Getting Started in Biblical Theology


I want to start learning biblical theology. What books should I look for and what are some good resources to get me started?



Not trying to sound facetious, but if you want your theology to be Biblical, start with the Bible. Most seminary outlines start with survey classes of the Old and New Testaments and work outward from there.


Check out the Institute of Catholic Culture. It’s free to register and they have over 800 archived videos on theology, Scripture study, Church history, the Liturgy and so much more. Every week or so there is a free webinar on a particular subject you can tune into. If you miss it they are always archived the next day and also put on their YouTube page. My favorite is the Sunday Gospel reflection that they have every week for both the Roman lectionary and the Byzantine rite. Some of their speakers are Dale Ahlquist, Mike Aquilina, Tim Staples, Fathers Hezekias and Sebastian (my favorites), John Burgsma and so many more.



The Bible and the Sacraments. This videos are usually free during Lent.
Signs of Life: 40 Catholic Customs and Their Biblical Roots by Scott Hahn
Navarre Bible Commentary and Agape Bible Study quotes the Catechism a lot.


Daily lectio divina from word of the day at vatican news website or


What is it you are trying to learn. Daytona University offers short courses . Your Diocese may partner with Daytona and give you access to these short courses.

Otherwise, contact Daytona and ask how to enrol. They go for 5 weeks each and are really good primers


Before you start, consider just what you understand the definition of Biblical Theology is, and what it is not (that is, how it differs from Catholic Theology, Systematic Theology, Historical Theology, Dogmatic Theology, etc.).

Then decide where to begin.


Let’s not forget that “Biblical Theology” is a different discipline from “Scripture scholarship”. @sthwaitesgd, are you looking to study theology or Scripture?


If you are studying theology apart from scripture you aren’t studying theology.


We could quibble.

But, it’s true – there are two distinct fields of study. For example, one might earn a degree in theology (the S.T.L.) in Biblical Studies, or one might earn a degree in Sacred Scripture (the S.S.L.). They are distinct courses of study, with distinct emphases.


I really enjoy history so Historical Theology would be something I would be interested to try. I do think it would be helpful to learn more about the writers of the Bible as well. I really just want to dive into the history of the church and its fathers.


Is there a way to do both? :stuck_out_tongue:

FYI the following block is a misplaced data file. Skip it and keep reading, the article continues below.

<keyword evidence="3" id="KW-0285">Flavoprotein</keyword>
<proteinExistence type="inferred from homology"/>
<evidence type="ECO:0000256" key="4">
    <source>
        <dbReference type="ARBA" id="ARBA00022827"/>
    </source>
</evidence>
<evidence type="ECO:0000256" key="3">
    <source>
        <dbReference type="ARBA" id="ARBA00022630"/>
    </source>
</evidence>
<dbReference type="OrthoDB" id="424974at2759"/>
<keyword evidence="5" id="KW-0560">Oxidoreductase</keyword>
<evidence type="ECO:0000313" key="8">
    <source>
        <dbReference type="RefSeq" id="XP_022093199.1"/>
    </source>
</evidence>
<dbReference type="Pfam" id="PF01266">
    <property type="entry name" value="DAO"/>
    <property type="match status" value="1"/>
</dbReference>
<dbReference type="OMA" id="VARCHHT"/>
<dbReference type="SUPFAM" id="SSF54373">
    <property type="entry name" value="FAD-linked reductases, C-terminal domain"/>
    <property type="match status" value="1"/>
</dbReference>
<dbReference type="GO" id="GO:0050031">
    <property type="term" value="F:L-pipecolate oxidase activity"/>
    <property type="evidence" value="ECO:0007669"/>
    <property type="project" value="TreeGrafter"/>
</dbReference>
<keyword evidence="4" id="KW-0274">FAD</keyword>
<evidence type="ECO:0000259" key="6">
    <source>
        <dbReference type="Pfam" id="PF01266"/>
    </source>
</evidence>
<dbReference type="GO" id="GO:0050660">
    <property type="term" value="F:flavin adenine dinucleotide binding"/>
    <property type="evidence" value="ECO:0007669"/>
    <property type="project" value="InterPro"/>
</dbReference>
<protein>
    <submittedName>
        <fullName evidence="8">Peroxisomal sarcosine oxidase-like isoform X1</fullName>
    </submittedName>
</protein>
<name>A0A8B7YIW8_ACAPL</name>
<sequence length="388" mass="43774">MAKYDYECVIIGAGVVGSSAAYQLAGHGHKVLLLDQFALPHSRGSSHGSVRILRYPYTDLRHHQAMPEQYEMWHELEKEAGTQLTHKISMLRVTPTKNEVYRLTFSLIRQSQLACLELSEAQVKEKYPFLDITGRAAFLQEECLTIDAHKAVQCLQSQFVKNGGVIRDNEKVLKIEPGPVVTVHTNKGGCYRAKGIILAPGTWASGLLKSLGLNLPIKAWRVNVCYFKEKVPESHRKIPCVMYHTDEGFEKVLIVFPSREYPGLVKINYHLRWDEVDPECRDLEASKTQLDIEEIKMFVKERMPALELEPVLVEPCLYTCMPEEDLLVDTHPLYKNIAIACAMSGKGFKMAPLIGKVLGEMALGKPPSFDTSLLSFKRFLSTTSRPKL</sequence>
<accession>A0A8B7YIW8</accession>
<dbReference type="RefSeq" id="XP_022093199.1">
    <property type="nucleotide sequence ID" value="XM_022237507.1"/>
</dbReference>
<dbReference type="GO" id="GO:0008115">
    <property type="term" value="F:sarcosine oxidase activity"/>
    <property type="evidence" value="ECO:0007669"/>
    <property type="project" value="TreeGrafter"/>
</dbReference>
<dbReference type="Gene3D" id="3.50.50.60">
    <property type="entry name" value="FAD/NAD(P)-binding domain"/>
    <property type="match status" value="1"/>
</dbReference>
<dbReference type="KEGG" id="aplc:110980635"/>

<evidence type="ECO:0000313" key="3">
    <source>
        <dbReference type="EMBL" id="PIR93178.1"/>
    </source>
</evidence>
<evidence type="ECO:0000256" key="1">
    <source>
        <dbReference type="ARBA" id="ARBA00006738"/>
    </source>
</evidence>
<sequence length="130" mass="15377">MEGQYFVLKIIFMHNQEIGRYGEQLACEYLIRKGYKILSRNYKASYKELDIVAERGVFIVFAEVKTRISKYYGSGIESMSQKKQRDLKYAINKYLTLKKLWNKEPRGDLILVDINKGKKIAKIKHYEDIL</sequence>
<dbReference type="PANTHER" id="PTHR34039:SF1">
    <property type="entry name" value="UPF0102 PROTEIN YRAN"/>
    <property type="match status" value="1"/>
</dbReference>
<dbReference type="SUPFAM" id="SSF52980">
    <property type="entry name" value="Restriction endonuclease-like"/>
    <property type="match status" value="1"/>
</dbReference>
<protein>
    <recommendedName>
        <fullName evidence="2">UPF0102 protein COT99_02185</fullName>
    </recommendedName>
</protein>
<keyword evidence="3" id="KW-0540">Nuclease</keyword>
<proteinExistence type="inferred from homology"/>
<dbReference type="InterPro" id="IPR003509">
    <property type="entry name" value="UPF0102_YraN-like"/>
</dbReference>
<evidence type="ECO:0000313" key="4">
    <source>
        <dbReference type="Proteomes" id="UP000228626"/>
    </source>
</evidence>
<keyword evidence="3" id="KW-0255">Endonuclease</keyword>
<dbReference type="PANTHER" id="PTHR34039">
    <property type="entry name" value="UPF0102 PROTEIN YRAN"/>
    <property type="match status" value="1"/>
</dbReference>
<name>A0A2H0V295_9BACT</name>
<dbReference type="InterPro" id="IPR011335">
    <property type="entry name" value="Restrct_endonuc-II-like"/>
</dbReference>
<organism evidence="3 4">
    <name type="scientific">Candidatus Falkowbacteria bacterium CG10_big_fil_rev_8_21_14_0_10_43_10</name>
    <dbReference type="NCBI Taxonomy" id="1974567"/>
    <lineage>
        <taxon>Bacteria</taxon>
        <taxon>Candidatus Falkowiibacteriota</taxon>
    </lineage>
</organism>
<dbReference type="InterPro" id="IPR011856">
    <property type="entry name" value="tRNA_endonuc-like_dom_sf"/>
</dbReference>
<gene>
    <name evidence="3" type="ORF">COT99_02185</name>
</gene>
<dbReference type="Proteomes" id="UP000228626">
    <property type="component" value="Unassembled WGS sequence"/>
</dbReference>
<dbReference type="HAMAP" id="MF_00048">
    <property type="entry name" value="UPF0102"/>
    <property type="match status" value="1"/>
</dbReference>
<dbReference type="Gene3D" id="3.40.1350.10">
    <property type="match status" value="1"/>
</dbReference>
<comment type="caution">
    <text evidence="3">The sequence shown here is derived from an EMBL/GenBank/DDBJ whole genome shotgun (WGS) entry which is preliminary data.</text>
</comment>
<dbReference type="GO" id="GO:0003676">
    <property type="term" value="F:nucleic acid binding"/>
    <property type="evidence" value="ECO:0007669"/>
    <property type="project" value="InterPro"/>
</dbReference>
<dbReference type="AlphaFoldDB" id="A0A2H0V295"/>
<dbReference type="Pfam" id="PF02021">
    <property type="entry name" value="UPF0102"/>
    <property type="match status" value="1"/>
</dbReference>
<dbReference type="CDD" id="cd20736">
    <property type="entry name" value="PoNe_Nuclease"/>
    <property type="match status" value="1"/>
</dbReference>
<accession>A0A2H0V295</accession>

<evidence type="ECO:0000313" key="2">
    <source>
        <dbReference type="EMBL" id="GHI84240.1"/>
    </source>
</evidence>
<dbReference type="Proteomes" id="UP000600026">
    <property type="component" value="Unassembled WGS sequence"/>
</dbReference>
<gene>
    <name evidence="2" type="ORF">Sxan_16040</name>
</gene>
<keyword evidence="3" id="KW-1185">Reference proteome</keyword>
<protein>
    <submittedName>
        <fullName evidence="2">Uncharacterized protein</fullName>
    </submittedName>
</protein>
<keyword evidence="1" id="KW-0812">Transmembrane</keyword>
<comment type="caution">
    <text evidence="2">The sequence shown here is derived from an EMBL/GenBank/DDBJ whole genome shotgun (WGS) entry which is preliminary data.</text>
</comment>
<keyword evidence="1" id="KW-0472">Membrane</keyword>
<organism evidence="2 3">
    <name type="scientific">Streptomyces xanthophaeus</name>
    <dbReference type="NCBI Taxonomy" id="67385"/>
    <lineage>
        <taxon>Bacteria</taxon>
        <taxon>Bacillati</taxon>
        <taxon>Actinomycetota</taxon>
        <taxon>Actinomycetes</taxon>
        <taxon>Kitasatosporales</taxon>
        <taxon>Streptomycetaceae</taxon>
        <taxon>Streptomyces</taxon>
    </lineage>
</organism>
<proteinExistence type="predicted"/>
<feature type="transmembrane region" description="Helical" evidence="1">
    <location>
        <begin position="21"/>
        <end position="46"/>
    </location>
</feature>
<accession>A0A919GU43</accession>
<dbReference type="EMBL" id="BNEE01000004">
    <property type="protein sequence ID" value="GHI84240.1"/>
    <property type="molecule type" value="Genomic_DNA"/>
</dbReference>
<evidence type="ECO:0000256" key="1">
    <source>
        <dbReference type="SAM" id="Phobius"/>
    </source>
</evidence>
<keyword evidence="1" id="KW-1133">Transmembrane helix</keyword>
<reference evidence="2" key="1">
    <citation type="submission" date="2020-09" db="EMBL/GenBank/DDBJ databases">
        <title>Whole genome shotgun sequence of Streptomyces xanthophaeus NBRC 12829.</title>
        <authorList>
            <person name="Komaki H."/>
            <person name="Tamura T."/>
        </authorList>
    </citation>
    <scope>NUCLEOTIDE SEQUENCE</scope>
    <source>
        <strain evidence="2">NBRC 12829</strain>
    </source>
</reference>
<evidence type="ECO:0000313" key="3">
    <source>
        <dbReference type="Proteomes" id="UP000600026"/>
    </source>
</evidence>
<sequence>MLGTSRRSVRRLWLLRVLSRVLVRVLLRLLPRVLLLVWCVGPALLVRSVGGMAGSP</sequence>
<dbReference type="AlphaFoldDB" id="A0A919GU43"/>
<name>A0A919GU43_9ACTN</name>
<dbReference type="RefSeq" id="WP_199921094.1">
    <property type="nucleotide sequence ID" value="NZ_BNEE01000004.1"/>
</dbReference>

Depends. How rich are you, and how many years do you have to dedicate to graduate degrees? :rofl:


Well I’m about to have a baby so I think I can say at this point that I will be poor for a little while! :stuck_out_tongue:

I really am looking for something read and study at home. Kind of like a hobby but more to gain knowledge I don’t have quite yet about Bible history.


You might try writing to a seminary prof and ask for his syllabus. Sometimes they are pretty open about that. You can then order the books and read them at your leisure.


I would start by reading the original edition of the Douay-Rheims bible (not the edition commonly sold as that today, which is actually the Challoner Bible) available for example here:

It can be downloaded as pdf or other type of file there if you click on one of the file types in the lower right below the book.

This will explain much of the Bible and how it is to be understood according to the principals of the western church, although a few ideas the authors had are mistaken, and they do not seem to understand the development of doctrine, however it will give you a good idea of what was believed by the church for many centuries.

Next, reading the fathers and mothers of the church would be best, such as those parts mentioned in the Douay-Rheims, or other of their writings. Feel free to ask for help if you have trouble finding the references which they wrote with Latin abbreviations, such as Li. for liber which means book. They also wrote the titles of the works in Latin too, such as civit. to reference Augustine’s The City of God. The fathers I would recommend especially, would be St. Augustine, St. Thomas Aquinas, St Gregory Nyssa, Lady Julian of Norwich, Venerable Fulton Sheen, and Father Faber.


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